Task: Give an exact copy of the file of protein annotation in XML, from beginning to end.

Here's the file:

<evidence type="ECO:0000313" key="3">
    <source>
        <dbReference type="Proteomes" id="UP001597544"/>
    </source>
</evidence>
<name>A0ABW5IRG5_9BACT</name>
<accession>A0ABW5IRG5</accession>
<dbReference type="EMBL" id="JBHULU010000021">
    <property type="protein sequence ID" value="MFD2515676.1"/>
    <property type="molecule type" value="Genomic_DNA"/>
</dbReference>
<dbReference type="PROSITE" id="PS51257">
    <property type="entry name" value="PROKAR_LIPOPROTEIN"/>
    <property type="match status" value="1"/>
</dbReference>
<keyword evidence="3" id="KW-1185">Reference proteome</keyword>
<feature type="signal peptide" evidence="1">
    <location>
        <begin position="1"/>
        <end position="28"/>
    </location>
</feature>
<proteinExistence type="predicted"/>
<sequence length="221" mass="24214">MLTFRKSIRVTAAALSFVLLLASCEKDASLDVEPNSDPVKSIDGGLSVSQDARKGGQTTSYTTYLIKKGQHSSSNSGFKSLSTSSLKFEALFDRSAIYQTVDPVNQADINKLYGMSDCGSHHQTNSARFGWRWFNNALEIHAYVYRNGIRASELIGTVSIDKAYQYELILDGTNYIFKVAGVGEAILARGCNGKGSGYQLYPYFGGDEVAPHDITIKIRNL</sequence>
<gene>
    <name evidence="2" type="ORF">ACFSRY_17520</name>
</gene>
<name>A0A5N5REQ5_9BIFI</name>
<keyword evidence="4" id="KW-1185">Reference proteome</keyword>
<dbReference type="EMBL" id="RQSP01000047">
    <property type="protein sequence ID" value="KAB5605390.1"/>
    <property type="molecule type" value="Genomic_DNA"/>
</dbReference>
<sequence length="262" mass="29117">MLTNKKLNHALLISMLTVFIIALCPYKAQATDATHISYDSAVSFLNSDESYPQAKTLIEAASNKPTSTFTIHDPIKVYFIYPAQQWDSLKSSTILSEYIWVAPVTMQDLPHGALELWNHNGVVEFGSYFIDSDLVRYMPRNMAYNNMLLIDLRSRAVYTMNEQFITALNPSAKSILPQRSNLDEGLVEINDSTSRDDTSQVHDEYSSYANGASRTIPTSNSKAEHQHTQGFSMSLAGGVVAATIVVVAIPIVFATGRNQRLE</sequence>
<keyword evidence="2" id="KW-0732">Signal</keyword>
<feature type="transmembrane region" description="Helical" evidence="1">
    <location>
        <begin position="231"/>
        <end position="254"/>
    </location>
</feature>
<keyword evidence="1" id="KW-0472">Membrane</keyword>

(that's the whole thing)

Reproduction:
<evidence type="ECO:0000313" key="3">
    <source>
        <dbReference type="Proteomes" id="UP001597544"/>
    </source>
</evidence>
<name>A0ABW5IRG5_9BACT</name>
<accession>A0ABW5IRG5</accession>
<dbReference type="EMBL" id="JBHULU010000021">
    <property type="protein sequence ID" value="MFD2515676.1"/>
    <property type="molecule type" value="Genomic_DNA"/>
</dbReference>
<dbReference type="PROSITE" id="PS51257">
    <property type="entry name" value="PROKAR_LIPOPROTEIN"/>
    <property type="match status" value="1"/>
</dbReference>
<keyword evidence="3" id="KW-1185">Reference proteome</keyword>
<feature type="signal peptide" evidence="1">
    <location>
        <begin position="1"/>
        <end position="28"/>
    </location>
</feature>
<proteinExistence type="predicted"/>
<sequence length="221" mass="24214">MLTFRKSIRVTAAALSFVLLLASCEKDASLDVEPNSDPVKSIDGGLSVSQDARKGGQTTSYTTYLIKKGQHSSSNSGFKSLSTSSLKFEALFDRSAIYQTVDPVNQADINKLYGMSDCGSHHQTNSARFGWRWFNNALEIHAYVYRNGIRASELIGTVSIDKAYQYELILDGTNYIFKVAGVGEAILARGCNGKGSGYQLYPYFGGDEVAPHDITIKIRNL</sequence>
<gene>
    <name evidence="2" type="ORF">ACFSRY_17520</name>
</gene>
<name>A0A5N5REQ5_9BIFI</name>
<keyword evidence="4" id="KW-1185">Reference proteome</keyword>
<dbReference type="EMBL" id="RQSP01000047">
    <property type="protein sequence ID" value="KAB5605390.1"/>
    <property type="molecule type" value="Genomic_DNA"/>
</dbReference>
<sequence length="262" mass="29117">MLTNKKLNHALLISMLTVFIIALCPYKAQATDATHISYDSAVSFLNSDESYPQAKTLIEAASNKPTSTFTIHDPIKVYFIYPAQQWDSLKSSTILSEYIWVAPVTMQDLPHGALELWNHNGVVEFGSYFIDSDLVRYMPRNMAYNNMLLIDLRSRAVYTMNEQFITALNPSAKSILPQRSNLDEGLVEINDSTSRDDTSQVHDEYSSYANGASRTIPTSNSKAEHQHTQGFSMSLAGGVVAATIVVVAIPIVFATGRNQRLE</sequence>
<keyword evidence="2" id="KW-0732">Signal</keyword>
<feature type="transmembrane region" description="Helical" evidence="1">
    <location>
        <begin position="231"/>
        <end position="254"/>
    </location>
</feature>
<keyword evidence="1" id="KW-0472">Membrane</keyword>